the sprocket nuts to rotate freely. The nicely chromed Yamaha brake cable is just a little short
so that gets replaced with the spare Sammy Miller Triumph one.

 The rechromed exhaust fits but the silencer needs a small modification but “shade tree” soon
has that fixed after yet another trip to ACE for more bolts! Now for the chain tensioner which
has its own problems. he original Scottish home made effort mounted on the gearbox won’t
work with the shortened frame! The new spare universal one won’t fit either and finally I hit on
the idea of a Yam one mounted on the old rear brake pivot. A lot of filing and offsetting nearly
has it but the chain just touches the bolt ****! Well let’s reverse it and get the Makita in action
and grind off some of this surplus steel… just think of the weight saving?

 Several hours later and trying to keep my work periods to a minimum it all fits and actually
works! On a personal note I’m suffering from a sore neck which has a trapped nerve to the
Cerebellum causing severe “fall down” dizziness and yesterday it was so bad that I became
disorientated and actually threw up… Mummy! This is not good!!!

 Now it’s time for the rear mudguard which looks like it will fit after its cut to go around the
silencer. Yes after a few hours of cutting and Makitaing the poorly chromed Indian Enfield part
is on. Tank and seat are easy but it looks a bit short at 50 and ½ inches wheelbase and nearly
12 inches ground clearance. Just need to make a bash plate to fit and maybe find some sort
of stand as its way up there! Pretty yes? Functional? Who knows? It scaled in at 273 and the
standard for the year was 309.

 It wouldn’t start pre Casper so the project was abandoned before mega frustration set in.
Back from the weekend and after cleaning carb and changing plug wires, just in case. Check
decompressor is freeing correctly and try again…. Nothing! Well now its time to change the
carb for a flange mounting Mikuni which is lurking on the Ossa. There is barely enough room
but amazingly it will fit and the mounting holes actually line up. Some dismantling of the frame
but eventually it’s in and after sorting out fuel lines it fires up and runs. Some rejetting and it
seems pretty good all things considered.
 First Riding Impressions!
1. Bloody Heavy!
2. Bit Short!
3. Bit Tall!
4. Bloody Heavy
5. Gearing OK
6. Smooth response for a 47 year old

Future requirements: maybe bend the front tubes again, maybe drop the forks an inch?
She’s away for her bash plate and I tried a flatter pair of Hebo bars which has lowered the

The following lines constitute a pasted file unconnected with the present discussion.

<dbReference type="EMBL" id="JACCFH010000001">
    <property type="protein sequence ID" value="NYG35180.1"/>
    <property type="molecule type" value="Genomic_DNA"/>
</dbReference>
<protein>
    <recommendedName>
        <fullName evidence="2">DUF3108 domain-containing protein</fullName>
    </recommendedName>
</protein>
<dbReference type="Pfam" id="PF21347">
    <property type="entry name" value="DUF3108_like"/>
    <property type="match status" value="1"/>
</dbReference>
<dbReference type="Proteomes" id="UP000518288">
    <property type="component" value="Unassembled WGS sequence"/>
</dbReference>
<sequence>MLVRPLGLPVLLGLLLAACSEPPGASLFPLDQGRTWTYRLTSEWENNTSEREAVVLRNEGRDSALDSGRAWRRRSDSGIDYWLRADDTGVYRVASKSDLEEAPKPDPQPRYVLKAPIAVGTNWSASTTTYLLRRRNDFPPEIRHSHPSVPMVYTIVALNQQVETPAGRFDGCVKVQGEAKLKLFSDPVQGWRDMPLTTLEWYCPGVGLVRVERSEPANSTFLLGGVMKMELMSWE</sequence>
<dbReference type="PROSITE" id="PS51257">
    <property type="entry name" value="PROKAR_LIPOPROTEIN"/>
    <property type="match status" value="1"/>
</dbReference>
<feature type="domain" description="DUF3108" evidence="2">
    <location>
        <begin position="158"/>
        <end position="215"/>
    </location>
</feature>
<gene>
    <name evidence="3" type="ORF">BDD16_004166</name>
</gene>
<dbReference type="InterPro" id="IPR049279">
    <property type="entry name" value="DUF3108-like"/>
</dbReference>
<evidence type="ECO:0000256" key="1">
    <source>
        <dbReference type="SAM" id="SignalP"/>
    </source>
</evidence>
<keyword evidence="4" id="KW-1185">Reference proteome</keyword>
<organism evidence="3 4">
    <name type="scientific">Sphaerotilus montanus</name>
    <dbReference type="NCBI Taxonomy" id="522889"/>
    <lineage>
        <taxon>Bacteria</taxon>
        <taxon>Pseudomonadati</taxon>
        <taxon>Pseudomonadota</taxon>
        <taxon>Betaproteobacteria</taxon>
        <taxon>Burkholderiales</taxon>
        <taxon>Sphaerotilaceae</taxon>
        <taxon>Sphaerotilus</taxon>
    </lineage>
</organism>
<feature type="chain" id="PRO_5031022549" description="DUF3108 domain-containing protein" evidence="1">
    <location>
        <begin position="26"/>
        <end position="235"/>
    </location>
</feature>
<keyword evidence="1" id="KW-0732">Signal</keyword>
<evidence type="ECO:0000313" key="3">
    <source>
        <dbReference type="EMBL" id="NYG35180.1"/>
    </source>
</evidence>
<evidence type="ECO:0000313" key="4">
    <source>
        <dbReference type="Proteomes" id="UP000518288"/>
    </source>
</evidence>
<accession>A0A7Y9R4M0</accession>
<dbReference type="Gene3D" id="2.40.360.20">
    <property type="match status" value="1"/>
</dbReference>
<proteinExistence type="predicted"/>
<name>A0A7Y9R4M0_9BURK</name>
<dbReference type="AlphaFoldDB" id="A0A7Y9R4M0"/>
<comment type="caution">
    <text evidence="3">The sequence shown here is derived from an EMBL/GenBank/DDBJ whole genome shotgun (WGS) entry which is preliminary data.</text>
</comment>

front a little but its still like being in the penthouse. Maybe swing the rear shocks forward and
that will lower the rear, increase the wheelbase and put the steering angle out a couple of
degrees?

Back from Barry (on time!) with the new bash plate….. WOW what a lovely job. Now back to
ACE for some more bolts to finish off the plate and move the rear shocks forward which should
make it lower at the rear, increase the wheelbase and also make it look more modern.

TONY DOWN

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  • 11/6/2007 2:34 PM Jose wrote:
    Tony:
    You are a man with A LOT of time on his hands. We met at Cotopaxi. I was the bloke searching for a corkscrew. Brenda saved the day.
    The amount of work that went into your RE would have been sufficient to raise the Titanic. Looks beautiful. Would love to see it (and you) in action. I don’t want to see your long-distance phone bill to the British Isles.
    I didn’t finish out the year very well, having sustained a weird collarbone injury(people took pictures) at Rick Field’s non-scored Trials Day. I actually got hurt LAYING IT OUT. A new record.
    Thank you again for all the patient advice at Cotopaxi, and please always feel welcome in Colorado. You absolutely must make it to Steamboat.
    Best regards, Jose.
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  • 2/26/2014 7:55 PM dan moriarty wrote:
    beautiful !!!!
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THE OSSAMAHA

THE OSSAMAHA

THE OSSAMAHA


THE OSSAMAHA STORY(HEINZ 57)

Having built 30 Yams and an assortment of Hondas, Montesas and Ossas over the last
3-4 years it was time to do a Monty Python, “and now for something completely different”,
but what?

About June 2006 there was an ad for a Villiers DMW frame in the UK E-bay trials section,
so enquires were made and yes, the guy would ship it if I won. About mid August the black
painted frame arrived. The top tube is the fuel tank, single box section down tube to the
under rails with a mesh bash plate like the early Bultacos. At the back end some Hagon
shocks mounted well forward on a box section swinging arm. First obvious thing is the fuel
tap is mounted half way along the tube so the fuel in the back can never get out! Oh well,